A Liking for Lichens: Weaning Paddock

It was spring in Tasmania—September 16, to be precise—and I had the whole weekend free for exploration.  I’d spent Friday night in Launceston and had driven southwestward around Great Lake, then back to the northwest through Deloraine to Devonport for the night.  I’d made an early start today and driven southward to Mole Creek and then turned westward toward the northern end of the Cradle Mountain-Lake St. Clair National Park.  Just about the time I entered the Mole Creek Karst National Park, the cloud cover I’d been keeping an eye on all morning darkened and the drizzle I had been expecting all morning began to fall, adding another dimension to the already magnificent diversity of lichens, mosses, and wildflowers.  A short time later I entered the Middlesex Plain and came upon an expansive area where an ancient fire had caused the death of many large eucalypts.

Nature had been very busy, slowly but inevitably processing and reclaiming the wealth of raw materials that the event had provided.  And now it began to rain, lightly at first.  I stopped and parked near Weaning Paddock Creek.  I was prepared for rain with a lovely wide-brimmed Australian hat and a good Gore-Tex jacket, and I attached my camera to my trusty tripod, cradled it inside my jacket to keep it as dry as possible, and squelched out into the plain for a closer look at this fantastic landscape.

I was able to stay out for maybe half an hour, no longer, until the rain began in earnest and the wind started up.  I don’t think I’ve seen such an amazing array of lichens anywhere to match what I found, and I would have loved to spend at least a couple of hours happily exploring the wonders, large and small, that were there for the patient observer to discover, but to continue I would have needed a faithful companion with a very large umbrella.  I reluctantly made my wet way back to my car, brimming with excitement and awe.  I was sorry to have to leave much too soon, but I immediately entered it very high on my list of places to revisit!

About krikitarts

Welcome to Krikit Arts! I'm a veterinarian; photographer; finger-style guitarist, composer, instructor, and singer/songwriter; fisherman; and fly-tyer. Please enjoy--and please respect my full rights to all photos on this Website!
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57 Responses to A Liking for Lichens: Weaning Paddock

  1. Oh, this is such a beautiful series of photos!! The last one actually reminds me of something that you would find at the bottom of the ocean. Great post! These are the type of photos that can entertain your eyes for such a long time because there are so many little details to take in.

    • krikitarts says:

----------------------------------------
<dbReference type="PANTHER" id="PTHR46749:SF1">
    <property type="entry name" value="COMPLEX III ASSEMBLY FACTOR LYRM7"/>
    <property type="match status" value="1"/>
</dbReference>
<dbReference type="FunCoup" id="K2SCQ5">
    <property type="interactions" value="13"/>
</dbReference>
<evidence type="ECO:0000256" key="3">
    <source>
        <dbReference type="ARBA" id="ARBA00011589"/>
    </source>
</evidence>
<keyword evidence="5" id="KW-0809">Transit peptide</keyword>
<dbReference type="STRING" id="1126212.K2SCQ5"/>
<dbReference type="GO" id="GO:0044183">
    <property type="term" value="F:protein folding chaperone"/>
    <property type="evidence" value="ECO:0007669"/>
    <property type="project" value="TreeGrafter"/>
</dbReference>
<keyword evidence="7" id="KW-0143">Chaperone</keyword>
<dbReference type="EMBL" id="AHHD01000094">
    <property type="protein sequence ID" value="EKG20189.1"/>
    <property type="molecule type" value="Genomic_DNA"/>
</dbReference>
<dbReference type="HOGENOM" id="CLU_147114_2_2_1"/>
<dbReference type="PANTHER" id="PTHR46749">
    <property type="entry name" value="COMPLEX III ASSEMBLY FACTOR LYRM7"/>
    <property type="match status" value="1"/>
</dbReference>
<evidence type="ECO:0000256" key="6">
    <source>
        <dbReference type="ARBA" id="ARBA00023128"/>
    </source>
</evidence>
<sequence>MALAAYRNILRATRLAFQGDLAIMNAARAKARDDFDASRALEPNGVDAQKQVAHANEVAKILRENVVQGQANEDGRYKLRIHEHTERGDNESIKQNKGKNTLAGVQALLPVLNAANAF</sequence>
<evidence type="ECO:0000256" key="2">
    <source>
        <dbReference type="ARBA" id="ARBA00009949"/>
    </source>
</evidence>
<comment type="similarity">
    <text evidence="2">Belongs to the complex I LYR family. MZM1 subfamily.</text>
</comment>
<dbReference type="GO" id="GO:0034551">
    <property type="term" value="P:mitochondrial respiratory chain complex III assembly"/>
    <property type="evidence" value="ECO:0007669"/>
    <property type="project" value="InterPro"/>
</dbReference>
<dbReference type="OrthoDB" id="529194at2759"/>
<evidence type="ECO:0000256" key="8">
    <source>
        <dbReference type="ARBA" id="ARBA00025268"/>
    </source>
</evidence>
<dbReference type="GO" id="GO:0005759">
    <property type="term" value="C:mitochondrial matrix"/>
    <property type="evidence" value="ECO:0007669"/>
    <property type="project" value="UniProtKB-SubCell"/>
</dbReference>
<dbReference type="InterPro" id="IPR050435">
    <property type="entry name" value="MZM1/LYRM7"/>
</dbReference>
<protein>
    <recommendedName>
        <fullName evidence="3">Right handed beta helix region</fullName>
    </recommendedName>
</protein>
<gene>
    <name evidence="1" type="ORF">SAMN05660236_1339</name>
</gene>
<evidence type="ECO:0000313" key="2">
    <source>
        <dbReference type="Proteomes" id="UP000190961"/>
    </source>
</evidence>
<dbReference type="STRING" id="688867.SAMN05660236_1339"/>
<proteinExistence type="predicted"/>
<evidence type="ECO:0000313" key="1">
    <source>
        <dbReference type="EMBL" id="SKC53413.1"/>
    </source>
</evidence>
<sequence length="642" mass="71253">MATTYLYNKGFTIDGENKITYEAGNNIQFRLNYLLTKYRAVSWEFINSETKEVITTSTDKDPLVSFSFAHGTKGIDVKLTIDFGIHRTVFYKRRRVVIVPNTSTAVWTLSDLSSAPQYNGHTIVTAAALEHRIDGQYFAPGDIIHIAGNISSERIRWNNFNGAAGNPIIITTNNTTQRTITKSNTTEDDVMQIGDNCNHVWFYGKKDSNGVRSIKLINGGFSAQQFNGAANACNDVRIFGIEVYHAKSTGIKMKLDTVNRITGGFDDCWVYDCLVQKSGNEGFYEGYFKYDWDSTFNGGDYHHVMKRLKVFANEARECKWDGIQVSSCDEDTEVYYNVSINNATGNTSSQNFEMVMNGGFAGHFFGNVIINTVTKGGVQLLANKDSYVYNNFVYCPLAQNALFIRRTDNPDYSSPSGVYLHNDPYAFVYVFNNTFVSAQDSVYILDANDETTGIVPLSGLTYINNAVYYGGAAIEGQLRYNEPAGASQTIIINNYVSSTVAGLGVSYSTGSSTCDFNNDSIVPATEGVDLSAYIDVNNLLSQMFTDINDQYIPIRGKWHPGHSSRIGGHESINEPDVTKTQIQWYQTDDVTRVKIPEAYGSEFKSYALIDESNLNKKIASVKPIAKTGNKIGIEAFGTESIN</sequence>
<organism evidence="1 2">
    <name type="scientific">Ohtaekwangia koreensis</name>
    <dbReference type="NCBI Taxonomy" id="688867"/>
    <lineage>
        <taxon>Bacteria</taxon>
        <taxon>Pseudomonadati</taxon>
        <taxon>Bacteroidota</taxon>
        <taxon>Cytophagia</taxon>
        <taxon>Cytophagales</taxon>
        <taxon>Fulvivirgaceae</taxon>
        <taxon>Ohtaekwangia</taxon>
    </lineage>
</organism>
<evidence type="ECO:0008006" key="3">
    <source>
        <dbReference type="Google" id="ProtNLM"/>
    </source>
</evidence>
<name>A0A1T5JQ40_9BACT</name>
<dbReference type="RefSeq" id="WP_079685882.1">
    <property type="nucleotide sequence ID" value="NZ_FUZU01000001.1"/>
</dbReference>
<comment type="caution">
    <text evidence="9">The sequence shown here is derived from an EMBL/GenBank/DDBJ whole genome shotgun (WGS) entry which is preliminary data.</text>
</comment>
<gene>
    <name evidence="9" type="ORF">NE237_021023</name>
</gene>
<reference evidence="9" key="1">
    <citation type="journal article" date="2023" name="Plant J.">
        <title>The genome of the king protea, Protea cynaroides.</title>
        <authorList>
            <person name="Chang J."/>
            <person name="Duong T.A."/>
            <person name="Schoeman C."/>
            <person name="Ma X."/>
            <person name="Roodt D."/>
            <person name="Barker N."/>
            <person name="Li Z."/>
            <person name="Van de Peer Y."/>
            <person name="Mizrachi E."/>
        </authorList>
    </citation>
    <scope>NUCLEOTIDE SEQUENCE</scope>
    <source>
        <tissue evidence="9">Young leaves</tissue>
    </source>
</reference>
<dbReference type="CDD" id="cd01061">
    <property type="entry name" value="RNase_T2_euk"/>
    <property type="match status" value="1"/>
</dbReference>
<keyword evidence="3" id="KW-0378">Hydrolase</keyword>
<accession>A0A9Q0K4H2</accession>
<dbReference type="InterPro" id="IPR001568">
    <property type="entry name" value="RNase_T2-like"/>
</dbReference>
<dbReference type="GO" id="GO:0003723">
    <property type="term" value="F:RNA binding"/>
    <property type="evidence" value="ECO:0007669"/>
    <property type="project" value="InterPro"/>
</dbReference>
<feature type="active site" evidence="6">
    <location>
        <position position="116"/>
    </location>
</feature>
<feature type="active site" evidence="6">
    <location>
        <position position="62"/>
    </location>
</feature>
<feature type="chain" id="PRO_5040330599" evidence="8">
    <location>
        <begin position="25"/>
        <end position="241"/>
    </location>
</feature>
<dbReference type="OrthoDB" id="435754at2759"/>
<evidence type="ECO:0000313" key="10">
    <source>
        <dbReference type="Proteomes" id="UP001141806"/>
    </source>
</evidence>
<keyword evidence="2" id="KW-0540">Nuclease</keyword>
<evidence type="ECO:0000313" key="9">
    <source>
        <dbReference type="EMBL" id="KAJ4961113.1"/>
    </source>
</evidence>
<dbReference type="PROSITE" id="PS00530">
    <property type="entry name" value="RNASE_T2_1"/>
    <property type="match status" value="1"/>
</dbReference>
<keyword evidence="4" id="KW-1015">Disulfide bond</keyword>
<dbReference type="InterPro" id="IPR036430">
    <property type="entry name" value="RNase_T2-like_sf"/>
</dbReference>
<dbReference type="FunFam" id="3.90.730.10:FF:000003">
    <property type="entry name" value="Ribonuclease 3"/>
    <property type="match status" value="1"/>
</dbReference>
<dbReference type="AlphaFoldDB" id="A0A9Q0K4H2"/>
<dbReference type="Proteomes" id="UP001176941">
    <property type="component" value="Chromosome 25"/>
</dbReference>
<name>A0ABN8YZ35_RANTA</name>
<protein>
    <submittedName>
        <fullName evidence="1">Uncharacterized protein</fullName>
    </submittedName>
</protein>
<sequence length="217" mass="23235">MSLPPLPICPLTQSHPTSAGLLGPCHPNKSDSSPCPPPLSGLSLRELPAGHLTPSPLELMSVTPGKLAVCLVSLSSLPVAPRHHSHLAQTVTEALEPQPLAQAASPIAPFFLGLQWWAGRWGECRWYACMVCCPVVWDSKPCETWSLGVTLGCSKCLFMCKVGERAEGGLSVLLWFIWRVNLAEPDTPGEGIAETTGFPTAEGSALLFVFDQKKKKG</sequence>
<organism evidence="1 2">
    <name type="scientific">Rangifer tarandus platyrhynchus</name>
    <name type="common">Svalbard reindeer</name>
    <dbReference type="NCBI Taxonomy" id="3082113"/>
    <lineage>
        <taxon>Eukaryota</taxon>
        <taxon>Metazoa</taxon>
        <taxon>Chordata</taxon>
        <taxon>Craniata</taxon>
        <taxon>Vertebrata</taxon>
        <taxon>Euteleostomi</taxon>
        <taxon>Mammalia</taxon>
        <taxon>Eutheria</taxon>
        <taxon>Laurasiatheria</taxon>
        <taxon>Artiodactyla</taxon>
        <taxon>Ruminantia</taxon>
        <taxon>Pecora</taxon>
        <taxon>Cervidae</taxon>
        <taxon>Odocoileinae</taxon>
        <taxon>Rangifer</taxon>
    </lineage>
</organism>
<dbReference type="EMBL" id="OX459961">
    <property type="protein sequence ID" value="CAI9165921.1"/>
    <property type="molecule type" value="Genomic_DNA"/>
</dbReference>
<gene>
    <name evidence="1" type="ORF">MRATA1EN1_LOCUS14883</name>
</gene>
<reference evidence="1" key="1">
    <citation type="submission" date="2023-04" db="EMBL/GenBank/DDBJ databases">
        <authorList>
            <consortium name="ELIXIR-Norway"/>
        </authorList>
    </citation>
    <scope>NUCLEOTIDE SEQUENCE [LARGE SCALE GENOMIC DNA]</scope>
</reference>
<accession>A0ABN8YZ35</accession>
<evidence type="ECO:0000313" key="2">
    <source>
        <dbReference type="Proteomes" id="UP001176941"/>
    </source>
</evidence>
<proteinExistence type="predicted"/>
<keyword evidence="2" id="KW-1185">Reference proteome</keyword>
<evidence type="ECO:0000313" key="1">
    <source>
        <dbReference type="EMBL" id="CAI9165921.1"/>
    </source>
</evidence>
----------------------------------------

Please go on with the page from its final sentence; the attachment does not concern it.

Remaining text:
Wow! Such high compliments! These apparently strike a harmonious chord in your soul as well…when (not if) I do go back, would you like to come along, and we can take turns holding the big umbrella for each other? I, too, can get lost in these miniature forest worlds.

      • And maybe we might even see some of the fairy folk!! :). I know you like photographing lichen, but what about fungi? I also find myself fascinated with the different varieties and their shapes and textures. I have a really cool shot that I think I will post tomorrow for my texture theme. Watch for it!

      • krikitarts says:

        Yup, I like fungi, too! Good idea for a follow-up to my lichen series–I’ll keep it well in mind. I’m eager to see yours tomorrow!

  2. I love your lichens. They are so full of color and texture. I imagine being .5″ tall (again) and wandering through this world. Wouldn’t that be amazing???

  3. Love this post and your photos (and those you took in Finland – gorgeous). I’m a lichen fan too – I was enchanted when on a camping trip to the shores of Lake Superior a year or so ago I found lichen growing all over the sandy ground, like moss. I’m going to follow your blog and look forward to more “likin’ lichen” and anything else you will be posting. (I’m into music too, and write about it – and nature – on my blog). Thanks again for the great post!

  4. Such cool images — they really do look like coral, don’t they?

  5. never thought Lichen would be that pretty :) thanks for sharing.

  6. rethoryke says:

    I was on the verge of posting an entry called “Lichen or not..” thanks for more inspiration!

  7. Nelly Andon says:

    The images, the colour…so natural…so simple…and yet so amazing!! Lovely photos.

    • krikitarts says:

      Thanks for the compliment, Nelly–I followed you back, and am very impressed with your floral collection. Also, I’ve been to Helsinki a number of times and your photo essay brought back lots of lovely memories. Oh, the huge wok on the esplanade–made my mouth water again!

      • Nelly Andon says:

        Hi, thank you for browsing my blog. I think being able to share photos and travel experience here on cyberspace is amazing. It reminds us of the amazing globe we live in. I have so much more floral collections I haven’t published, so hope to share many more images soon. Keep uploading….I will be visiting regularly :). Take care.

      • krikitarts says:

        Hi Nelly, looking forward to sharing lots more!

  8. Alaska Girl at Heart says:

    Stunning photos. I live in Western Washington and have my fair share of moss photos. Some of it looks like a mini forest…so facinating. Thanks fr sharing.